Is Prime Minister Narendra Modi’s step back on agricultural laws cowardice or calculation?

For this leadership, a pragmatic retreat is much more crucial than a daring and idealistic charge.

Prime Minister Narendra Modi on Friday announced the Centre’s decision to repeal agricultural laws. ANI

Things are not looking good for Prime Minister Narendra Modi. The once ruthless actor looks like a meek, helpless director pushed around by student union bullies, eager to give in to save his chair and his dignity.

By agreeing to repeal reforming farm laws after the anarchy sparked by the opposition, Punjab’s agricultural intermediaries or arthiyas, and dark forces like the ISI-backed Khalistanis, Modi gave credence to the growing impression that this nation can be ruled by the crowd on the streets and not by the party elected to parliament with 303 seats and enjoys a comfortable majority in both houses.

This is not the first time that the Prime Minister has reversed his decision. During the first term, he had rolled back the Land Bill after a backlash from his rivals.

But the man seems increasingly crippled in his second term as Prime Minister. The Citizenship Amendment Act was passed in 2019, but has not been implemented since. The Center silently observed the barbaric post-election massacre of BJP workers in Bengal. Despite the new computer rules, Big Tech continues to find ways to undermine government by promoting ideologies that are hostile to it. A caste-free quota was created for the poor through the 103rd Constitutional Amendment Act 2019. But on implementation, the Center told the Supreme Court in 2020 that it was up to States to deploy it.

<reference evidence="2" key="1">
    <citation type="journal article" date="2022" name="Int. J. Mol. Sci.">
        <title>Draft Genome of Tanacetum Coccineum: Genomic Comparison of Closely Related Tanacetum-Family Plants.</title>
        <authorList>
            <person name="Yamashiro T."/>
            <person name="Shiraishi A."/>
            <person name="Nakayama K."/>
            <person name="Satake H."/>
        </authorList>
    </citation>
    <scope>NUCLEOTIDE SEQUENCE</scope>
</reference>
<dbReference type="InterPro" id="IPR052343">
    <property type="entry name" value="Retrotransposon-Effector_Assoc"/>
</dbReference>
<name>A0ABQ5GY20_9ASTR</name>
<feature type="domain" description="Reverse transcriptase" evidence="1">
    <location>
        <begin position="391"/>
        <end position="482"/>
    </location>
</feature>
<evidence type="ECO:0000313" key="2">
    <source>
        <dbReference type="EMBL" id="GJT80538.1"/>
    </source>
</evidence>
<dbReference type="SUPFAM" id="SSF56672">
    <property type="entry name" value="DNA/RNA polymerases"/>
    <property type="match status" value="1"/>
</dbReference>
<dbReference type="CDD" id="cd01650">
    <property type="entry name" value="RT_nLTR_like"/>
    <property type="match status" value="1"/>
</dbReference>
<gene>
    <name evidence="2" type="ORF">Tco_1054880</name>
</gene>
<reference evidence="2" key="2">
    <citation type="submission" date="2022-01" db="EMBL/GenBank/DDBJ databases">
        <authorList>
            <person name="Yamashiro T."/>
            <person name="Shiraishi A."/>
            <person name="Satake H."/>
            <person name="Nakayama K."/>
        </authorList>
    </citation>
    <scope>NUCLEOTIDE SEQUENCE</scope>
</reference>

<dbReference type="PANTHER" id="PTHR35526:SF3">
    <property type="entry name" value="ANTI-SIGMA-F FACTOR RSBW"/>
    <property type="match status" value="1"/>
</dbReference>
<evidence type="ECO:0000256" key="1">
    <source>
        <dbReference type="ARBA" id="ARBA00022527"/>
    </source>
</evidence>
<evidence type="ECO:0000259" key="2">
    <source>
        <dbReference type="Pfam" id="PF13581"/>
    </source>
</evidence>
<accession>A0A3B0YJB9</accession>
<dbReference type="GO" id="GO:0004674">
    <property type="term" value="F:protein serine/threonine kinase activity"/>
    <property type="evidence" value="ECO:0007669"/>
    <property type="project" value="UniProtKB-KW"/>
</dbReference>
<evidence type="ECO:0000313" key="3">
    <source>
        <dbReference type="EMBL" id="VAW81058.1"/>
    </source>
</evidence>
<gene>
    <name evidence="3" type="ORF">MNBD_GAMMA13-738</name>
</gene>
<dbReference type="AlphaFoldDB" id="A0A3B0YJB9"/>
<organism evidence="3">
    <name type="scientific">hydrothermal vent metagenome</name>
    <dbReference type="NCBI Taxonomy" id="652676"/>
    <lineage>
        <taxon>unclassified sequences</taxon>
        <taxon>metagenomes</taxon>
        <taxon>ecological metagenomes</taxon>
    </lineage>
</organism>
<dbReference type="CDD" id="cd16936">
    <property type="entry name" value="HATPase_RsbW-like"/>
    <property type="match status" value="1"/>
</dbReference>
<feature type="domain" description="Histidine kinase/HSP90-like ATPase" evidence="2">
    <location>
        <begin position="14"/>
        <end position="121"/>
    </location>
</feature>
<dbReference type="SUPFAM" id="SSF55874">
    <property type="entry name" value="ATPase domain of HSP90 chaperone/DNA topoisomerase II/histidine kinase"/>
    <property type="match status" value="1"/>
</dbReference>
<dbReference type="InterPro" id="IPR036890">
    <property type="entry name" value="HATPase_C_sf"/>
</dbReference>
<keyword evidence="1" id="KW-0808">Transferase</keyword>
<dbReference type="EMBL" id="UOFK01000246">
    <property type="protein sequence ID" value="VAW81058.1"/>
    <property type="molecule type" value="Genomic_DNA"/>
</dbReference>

And now, after Delhi’s raid by henchmen posing as farmers, gang rapes and public killings at protest sites, the middlemen have done what they want.

For a government, it rarely gets darker than that.

But knowing Modi, it would be premature to call this capitulation. These could well be strategic retreats to fight another day, to focus on the outcome of the war even if a few battles are lost. The timing (Guru Nanak’s birthday) and the language indicate strong political motivation in Punjab. The BJP is not even a serious player in the state right now. He was accumulating extreme negativity after farm laws were presented as an attack on Sikhs.

Now, with the repeal, players like Amarinder Singh and Shiromani Akali Dal are said to be ready to team up with BJP.

Public apologies have great political power. Arvind Kejriwal’s apology after his botched first term brought him back to power with 67 of the 70 seats in Delhi. The prime minister’s on-air apology could give the BJP its first foothold in Punjab.

From the prism of national security, the Pakistani ISI and China were fishing in the troubled waters of the Punjab. As the last Sikhs are ethnically cleansed in Pakistan and Afghanistan, images of a so-called Sikh-Muslim unit floated slowly. Anti-Hindu sentiments were stoked in the Punjab and among the Sikhs. The repeal of farm laws blunts that.

And finally, the main thought engine of the current disposition of the RSS-BJP believes that staying in power long enough is of the utmost importance in bringing about the much-desired civilizational reset. Years in power mean most things fall into place. For this leadership, a pragmatic retreat is much more crucial than a daring and idealistic charge.

In his book A brief history of Aurangzib, one of India’s best historians, Jadunath Sarkar paints a revealing portrait of the Battle of Dharmat. At one point in the battle, Aurangzeb’s troops had their backs to the wall.

“The successful Rajputs rushed in and pierced the heart of Aurangzib’s vanguard. It was the most critical moment of the day; if the Rajput accusation was not verified, it would all be over with Aurangzib, ”he wrote.

But raw courage, instead of a quiet strategy, made the Rajputs. “All six Rajput leaders engaged in the charge have been killed. Desperately outnumbered now, assailed in front, right and left, and cut off from their rear, the Rajputs were slaughtered after performing frenzied acts of bravery.

The war of civilization is too precious to be sacrificed for the glory of just courage. Perhaps time will show Modi’s apparent acts of cowardice in a different light.

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